The Equipment Leasing and Finance Association, a trade association that represents companies in the equipment finance sector, had been pushing back against some of the earlier versions of the new lease accounting standard that were proposed in recent years, but it is satisfied with the final standard.
“We’ve been at this a long time, and the standard that’s just been announced today and issued is a far cry from where it was a few years ago,” ELFA president and CEO Ralph Petta told Accounting Today. “Even before that there were some conceptual models that were being kicked around that were very, very detrimental to the industry. We’re delighted that the FASB has been very open and basically took a lot of the feedback that they received from organizations like ours, businesses, lessees, lessors, the analyst community, and they really did what they thought was in the best interest of commercial enterprises here in the United States who essentially book a trillion dollars’ worth of lease transactions, so we’re gratified that things came out the way they did.”
FASB unveiled the long-awaited standard Thursday after a decade of work on trying to converge it with the International Accounting Standards Board with the goal of having operating leases appear on company balance sheets (see FASB Releases Lease Accounting Standard).
“Leases are going to go on balance sheets,” said Petta. “That’s an accounting construct, but the good thing is the P&L, the income statement doesn’t change, so there’s still going to be a two-lease model here in the United States, which is not the case in the rest of the world. The IASB adopted the one-lease model where are all leases are treated as finance leases, so they preserved what we think is the best of lease accounting, which has been for the past 30 years of so, which is differentiating between the two types of lease transactions. We’re pleased that things came out the way they did. A lot of hard work and a lot of people doing things and pulling in the same direction, which was a good thing.”
FASB worked closely with trade associations, accounting groups and other constituents while readying the new standard.
“I think the standards have benefited significantly from the constructive feedback that we’ve had from all our constituents, both preparers doing that through associations or directly, as well as investors,” said FASB vice chair Jim Kroeker. “As you would expect when you’re making change, not everyone is at the outset as happy with the change as everyone else. We will continue to be available for outreach particularly as it relates to successful implementation.”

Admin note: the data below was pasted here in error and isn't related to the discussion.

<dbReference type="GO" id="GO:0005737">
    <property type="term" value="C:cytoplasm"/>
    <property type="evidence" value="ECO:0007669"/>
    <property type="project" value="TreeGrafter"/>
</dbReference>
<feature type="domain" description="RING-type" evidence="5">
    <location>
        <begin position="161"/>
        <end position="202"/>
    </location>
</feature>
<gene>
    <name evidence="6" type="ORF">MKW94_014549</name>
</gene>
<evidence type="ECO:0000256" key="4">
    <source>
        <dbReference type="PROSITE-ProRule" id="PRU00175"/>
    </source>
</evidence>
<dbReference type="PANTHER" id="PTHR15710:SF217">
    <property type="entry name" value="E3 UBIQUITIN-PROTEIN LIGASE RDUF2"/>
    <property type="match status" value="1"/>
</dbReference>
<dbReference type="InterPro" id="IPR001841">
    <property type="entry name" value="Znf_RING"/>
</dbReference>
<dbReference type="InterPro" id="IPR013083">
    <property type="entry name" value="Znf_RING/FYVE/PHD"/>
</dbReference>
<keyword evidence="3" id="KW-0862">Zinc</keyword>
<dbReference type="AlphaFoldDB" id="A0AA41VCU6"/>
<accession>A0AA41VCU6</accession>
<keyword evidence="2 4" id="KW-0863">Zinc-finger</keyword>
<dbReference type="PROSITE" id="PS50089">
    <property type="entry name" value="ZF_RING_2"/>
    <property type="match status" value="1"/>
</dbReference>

Petta doesn’t believe the equipment leasing companies will have much trouble adjusting to the new standard.
“It won’t be a very onerous process,” he said. “The FASB has given U.S. companies a few years to transition to the new rules, so public companies will have until 2019, and private companies will have to come online in 2020, so there will be time to transition to the new rules. Some of our member companies have already started looking at that, and we have been pretty diligent in keeping our members, the lessor community, abreast of all the changes. Oddly enough, we hear some anecdotal information that there are some pockets of lessees and customers of our members that really haven’t been paying much attention until the actual rules were issued, so those people who haven’t really been paying attention, are going to have to do so because it’s pretty much a done deal.”
But Petta doesn’t anticipate much change in economic behavior or the popularity of equipment leases. “The good thing is we’re heartened by the fact that we do not expect behavior to change,” he said. “When companies perform a lease vs. buy analysis, all of the reasons that lease financing makes a lot of sense in the United States, and the reason that there’s a trillion-plus dollars in new business volume transacted every year, is because there are a lot of positives and a lot of advantages to choosing a financing product over a straight debt or sale product. We really don’t anticipate that the rules are going to impact lessee behavior in selecting the financial product that they use to acquire equipment.”